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How to send an identifier byte each cyclic sleep cycle?

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I have several end devices that will be set to go into cyclic sleep when their respective arduinos are set into a deep sleep mode. While awake and sending, frame data include a unique identifier byte so that I know which unit the data came from.

During cyclic sleep, I had planned to set each Xbee to send a random DIO pin value just so that I can see remotely that they are powered on and in cyclic sleep mode. However, I during sleep I still want to know which unit this "sleep blip" came from. This worked with one transmitting unit, but when I have more, I need to see some kind of identifier.

I can't use the node identifier, because during networking, frames may come from any given end device and the node identifier data does not tell me where the frame originated- only who it last came from. In practice, I may have some units asleep while others are awake and sending. There would be a high likelihood of a "sleep blip" being picked up and resent by another more active sender, masking its origin.

So my question is whether there is some way I can configure the Xbee to send a specific byte each time it wakes from cyclic sleep. My arduinos will be totally powered down while cyclic sleep is running, so I won't be able to feed anything to the Xbees. If only there were some tiny chunk of memory on the Xbee, or some parameter that I can set prior to sleep and configure the Xbee to transmit it every sleep cycle.

Or perhaps there's some way to configure the 802.15.4 network to NOT share frames between end devices. That way I could actually use the node identifier as an identifier and be sure of where the frame originated.

Anyone have any advice?
asked Sep 12, 2017 in IEEE 802.15.4 by D_MK New to the Community (2 points)

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1 Answer

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why not simply enable an ADC line and set a sample rate. The receiving module would need to be in API mode and you would then know what node it was that sent the data. You would also know which node is sending UART data as well as that 64 bit address would be provided.

On a Zigbee Mesh network, you can't simply turn off the 802.15.4 functionality as that is how the data is routed.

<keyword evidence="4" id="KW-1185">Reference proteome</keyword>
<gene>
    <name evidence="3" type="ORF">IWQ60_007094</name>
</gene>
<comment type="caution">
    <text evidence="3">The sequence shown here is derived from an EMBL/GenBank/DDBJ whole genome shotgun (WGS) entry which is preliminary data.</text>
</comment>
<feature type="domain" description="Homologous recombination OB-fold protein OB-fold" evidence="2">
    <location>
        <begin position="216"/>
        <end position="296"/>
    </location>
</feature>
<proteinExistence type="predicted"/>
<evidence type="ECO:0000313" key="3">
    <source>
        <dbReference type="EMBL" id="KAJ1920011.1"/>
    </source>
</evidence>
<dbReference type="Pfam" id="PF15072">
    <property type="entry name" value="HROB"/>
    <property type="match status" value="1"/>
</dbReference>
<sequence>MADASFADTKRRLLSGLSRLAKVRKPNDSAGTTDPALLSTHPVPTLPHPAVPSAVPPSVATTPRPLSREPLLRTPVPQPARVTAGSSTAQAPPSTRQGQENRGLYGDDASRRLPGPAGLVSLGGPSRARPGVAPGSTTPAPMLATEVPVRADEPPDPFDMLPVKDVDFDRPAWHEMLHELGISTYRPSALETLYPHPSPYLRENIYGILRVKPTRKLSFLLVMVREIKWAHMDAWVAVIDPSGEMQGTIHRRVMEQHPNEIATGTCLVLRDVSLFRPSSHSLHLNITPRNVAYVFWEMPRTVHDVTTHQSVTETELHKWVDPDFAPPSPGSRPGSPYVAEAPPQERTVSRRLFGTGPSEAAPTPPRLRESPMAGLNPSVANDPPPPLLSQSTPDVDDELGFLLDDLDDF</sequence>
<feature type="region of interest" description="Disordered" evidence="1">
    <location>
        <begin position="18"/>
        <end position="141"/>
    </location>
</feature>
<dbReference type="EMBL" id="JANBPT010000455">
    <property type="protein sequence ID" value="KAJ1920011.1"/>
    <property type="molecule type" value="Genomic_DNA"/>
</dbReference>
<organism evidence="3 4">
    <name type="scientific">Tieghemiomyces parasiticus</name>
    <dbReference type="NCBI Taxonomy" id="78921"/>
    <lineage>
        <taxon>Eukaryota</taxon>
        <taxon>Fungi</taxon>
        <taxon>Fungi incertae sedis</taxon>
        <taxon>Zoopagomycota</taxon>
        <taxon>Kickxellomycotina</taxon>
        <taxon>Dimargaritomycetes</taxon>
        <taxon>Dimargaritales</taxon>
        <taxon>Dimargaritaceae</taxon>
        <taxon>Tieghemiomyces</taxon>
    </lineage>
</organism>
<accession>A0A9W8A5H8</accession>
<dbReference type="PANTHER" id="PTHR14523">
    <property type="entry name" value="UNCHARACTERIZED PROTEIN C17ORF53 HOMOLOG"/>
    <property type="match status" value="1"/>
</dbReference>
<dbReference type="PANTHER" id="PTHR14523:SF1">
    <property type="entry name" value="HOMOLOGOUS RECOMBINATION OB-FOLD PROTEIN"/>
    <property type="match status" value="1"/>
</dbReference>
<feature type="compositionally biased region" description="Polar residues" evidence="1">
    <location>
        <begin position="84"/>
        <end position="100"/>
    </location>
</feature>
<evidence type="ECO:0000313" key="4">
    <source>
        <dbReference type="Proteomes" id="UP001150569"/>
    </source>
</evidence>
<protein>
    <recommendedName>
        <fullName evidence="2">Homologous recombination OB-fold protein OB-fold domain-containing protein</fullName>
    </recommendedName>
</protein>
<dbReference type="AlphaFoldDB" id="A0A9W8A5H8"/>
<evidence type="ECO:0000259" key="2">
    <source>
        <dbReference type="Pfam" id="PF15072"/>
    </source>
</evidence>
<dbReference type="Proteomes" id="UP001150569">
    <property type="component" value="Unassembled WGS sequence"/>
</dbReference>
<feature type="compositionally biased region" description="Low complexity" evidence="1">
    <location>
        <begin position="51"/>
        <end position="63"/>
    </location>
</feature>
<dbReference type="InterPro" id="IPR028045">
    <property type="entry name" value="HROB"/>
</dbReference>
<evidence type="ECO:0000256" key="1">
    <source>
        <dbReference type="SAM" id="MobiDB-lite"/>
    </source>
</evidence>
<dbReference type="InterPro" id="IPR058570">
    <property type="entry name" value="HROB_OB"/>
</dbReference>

answered Sep 12, 2017 by mvut Veteran of the Digi Community (12,829 points)
Thanks a ton, Mvut. That's just what I did when I had one sender. But my new confusion is based around some trials I ran while networking three Xbee Pro S1 radios.

When sending a sample frame from one Xbee and listening with a second Xbee, I would often get the third Xbee's node identifier, signifying that it was the source of the frame.

So how should I find out what radio originally sent the frame? Should I use a different parameter besides the node identifier, such as one of the serial numbers?
The S1 hardware is an 802.15.4 Peer to peer, point to point, point to multi-point product.

The Sleeping end device are designed to send data to the 802.15.4 Coordinator.  So the DL and DH of the end devices should be set to the SL and SH of the Coordinator.

don't use a Node identifier.  Use the radios MAC address or Serial number as the indicator who the packet was from. Use API mode on the Coordinator and that data will be provided to you.
Because I was getting incorrect node identifiers, this whole time I thought nodes were bouncing or relaying frames.I didn't have any loopback repeating going on, but I did finally figure out why I was getting node identifiers that didn't match the original sender. It had something to do with the fact that all of my 16 bit source addresses were set to 0. Once I individualized them and started using 16 bit Tx requests with FF FF (broadcast) destinations, I started getting correct node identifiers.

So I think I figured out what I need to do. I do need to keep my 32bit destination addresses set to 0, because I need my sensor devices to be replaceable and interchangeable. I plan to programmatically set my 16bit addresses to match my own unique identifiers in the field at the time of use, and then all frames after that will come with the 16bit address attached for free. I'll also use the 16bit address to unicast when needed. All other messages are broadcast.
One correction. There is no 32 bit address field.  There is either a 16 bit user defined address or a 64 bit that is set by the MAC address of the radio.
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